That option faces an uncertain future, however, because New York Gov. Andrew Cuomo refused to provide matching funds for the project, Bloomberg is leaving office, and his likely successor, Democrat Bill DiBlasio, has yet to take a position on the project.
The new rail tunnel isn’t the only project critical to New Jersey’s transportation system and future economic growth that is sitting on the drawing board because of a lack of funding. The extension of the west branch of the Hudson-Bergen light rail line across Route 440 would open up for development land owned by Jersey City and Honeywell. The extension of the north branch of the Hudson-Bergen light rail to Englewood and the expansion of the Gloucester County light rail system are also awaiting funding, possibly as part of the next Transportation Trust Fund renewal. Together, the three projects could cost $1.5 billion to $2 billion.
The backup in mass-transit projects, coupled with New Jersey’s low ranking on annual surveys of highway maintenance and bridges that need replacement or repair, raises questions about whether renewal of the Transportation Trust Fund in 2016 for five years at the current $1.6 billion state funding level is adequate to meet the state’s transportation capital needs.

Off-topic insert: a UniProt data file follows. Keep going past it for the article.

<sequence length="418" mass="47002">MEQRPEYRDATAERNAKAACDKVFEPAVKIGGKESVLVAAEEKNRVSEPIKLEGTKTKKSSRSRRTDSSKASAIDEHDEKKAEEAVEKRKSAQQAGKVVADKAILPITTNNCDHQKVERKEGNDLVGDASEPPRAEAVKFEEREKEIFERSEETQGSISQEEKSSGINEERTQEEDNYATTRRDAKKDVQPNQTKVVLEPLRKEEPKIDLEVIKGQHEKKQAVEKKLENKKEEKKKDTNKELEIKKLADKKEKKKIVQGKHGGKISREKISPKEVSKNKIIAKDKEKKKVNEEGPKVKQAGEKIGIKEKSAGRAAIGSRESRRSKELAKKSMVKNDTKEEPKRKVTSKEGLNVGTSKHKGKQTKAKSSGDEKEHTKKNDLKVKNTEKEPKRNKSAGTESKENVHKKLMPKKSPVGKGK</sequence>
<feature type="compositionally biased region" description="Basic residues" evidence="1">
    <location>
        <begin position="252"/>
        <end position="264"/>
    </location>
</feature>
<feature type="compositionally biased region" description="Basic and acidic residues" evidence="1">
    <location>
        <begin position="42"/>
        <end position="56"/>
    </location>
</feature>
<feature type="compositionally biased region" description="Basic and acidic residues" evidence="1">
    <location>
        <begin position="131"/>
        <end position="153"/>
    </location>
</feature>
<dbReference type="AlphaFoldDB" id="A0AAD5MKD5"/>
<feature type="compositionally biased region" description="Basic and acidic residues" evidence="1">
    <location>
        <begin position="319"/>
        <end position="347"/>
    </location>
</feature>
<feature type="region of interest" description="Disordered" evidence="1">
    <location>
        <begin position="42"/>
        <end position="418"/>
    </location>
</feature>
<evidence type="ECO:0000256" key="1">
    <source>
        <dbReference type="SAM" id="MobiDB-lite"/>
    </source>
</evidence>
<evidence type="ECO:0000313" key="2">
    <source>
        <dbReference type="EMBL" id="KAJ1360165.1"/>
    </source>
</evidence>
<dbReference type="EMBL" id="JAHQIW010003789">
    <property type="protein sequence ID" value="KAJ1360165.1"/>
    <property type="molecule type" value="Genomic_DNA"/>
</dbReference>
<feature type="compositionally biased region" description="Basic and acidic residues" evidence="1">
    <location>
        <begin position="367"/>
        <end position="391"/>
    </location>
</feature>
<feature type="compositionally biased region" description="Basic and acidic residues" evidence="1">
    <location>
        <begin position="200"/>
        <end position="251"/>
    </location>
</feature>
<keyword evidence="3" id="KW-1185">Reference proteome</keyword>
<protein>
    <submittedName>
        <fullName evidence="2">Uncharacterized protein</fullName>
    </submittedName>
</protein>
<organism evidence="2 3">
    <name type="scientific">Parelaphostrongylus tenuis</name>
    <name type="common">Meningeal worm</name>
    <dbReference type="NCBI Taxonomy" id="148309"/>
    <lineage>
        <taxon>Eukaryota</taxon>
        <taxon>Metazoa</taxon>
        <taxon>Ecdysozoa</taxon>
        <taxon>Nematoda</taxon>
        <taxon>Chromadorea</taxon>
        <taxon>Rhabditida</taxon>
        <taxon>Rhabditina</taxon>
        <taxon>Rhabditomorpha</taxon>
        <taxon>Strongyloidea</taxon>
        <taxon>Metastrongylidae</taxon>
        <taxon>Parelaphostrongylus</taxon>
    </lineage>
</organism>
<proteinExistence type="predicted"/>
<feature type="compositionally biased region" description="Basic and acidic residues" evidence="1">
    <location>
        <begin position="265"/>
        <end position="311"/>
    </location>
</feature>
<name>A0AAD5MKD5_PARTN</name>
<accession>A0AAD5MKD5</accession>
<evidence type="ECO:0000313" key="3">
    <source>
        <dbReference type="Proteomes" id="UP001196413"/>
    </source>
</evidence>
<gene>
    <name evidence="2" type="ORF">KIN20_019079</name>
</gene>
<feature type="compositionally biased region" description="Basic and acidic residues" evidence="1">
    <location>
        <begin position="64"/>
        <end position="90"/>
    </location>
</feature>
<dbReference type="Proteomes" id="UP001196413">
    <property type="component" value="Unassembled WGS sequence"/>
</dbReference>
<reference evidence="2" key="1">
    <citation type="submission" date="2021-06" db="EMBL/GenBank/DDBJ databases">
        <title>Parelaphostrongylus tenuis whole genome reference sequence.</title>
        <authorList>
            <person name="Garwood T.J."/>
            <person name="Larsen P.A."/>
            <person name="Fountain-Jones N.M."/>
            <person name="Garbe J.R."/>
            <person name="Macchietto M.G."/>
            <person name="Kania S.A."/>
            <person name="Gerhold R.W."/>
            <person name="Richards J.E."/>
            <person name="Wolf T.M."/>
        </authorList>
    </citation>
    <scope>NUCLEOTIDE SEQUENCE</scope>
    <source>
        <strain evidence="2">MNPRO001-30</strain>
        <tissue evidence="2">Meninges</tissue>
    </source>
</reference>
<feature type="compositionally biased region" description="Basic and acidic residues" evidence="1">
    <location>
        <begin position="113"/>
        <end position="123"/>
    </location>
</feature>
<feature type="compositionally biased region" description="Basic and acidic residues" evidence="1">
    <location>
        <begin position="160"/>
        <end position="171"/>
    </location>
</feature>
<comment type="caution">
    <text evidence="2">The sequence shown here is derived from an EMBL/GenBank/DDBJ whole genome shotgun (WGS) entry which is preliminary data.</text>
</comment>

In fact, the Facing Our Future task force convened by the Council of New Jersey Grantmakers concluded that New Jersey would need an additional $1.5 billion a year above current Transportation Trust Fund expenditure levels to meet the needs of the state’s aging transportation infrastructure, Sam Crane, a former state treasurer, said in releasing the infrastructure report of the bipartisan blue-ribbon panel last April.
“The problem of underfunding goes back a long time, and it’s not a partisan issue,” Robins said. “It was about 10 years ago that [Democratic] Governor [Jim] McGreevey undermined his own blue-ribbon commission that recommended a 12 ½ cent increase in the gas tax. Had that been considered and adopted, we would not be in the position we are today. If that gas tax increase had been considered and approved, it would have done so much “
Facing Our Future now projects that New Jersey might need to triple its 14.5 cent gas tax to fully meet its transportation needs. While such an increase is unlikely, it would simply bring New Jersey’s gas tax up to the 43-cent tax now imposed in New York State and just above Pennsylvania’s 39 cents a gallon.
No gas tax increase is likely to be approved in the next four years if Christie, who has a large lead in the polls over Buono, is reelected Nov. 5.
That will make finding $3 billion for the new Gateway Tunnel and reauthorizing the Transportation Trust Fund at current levels a heavy lift for the new governor and Legislature, especially if Christie is in the early stages of a bid for the Republican presidential nomination in 2015 when difficult transportation funding decisions need to be made.
On June 30, 2016, New Jersey’s Transportation Trust Fund will be essentially bankrupt, left with no money for new projects.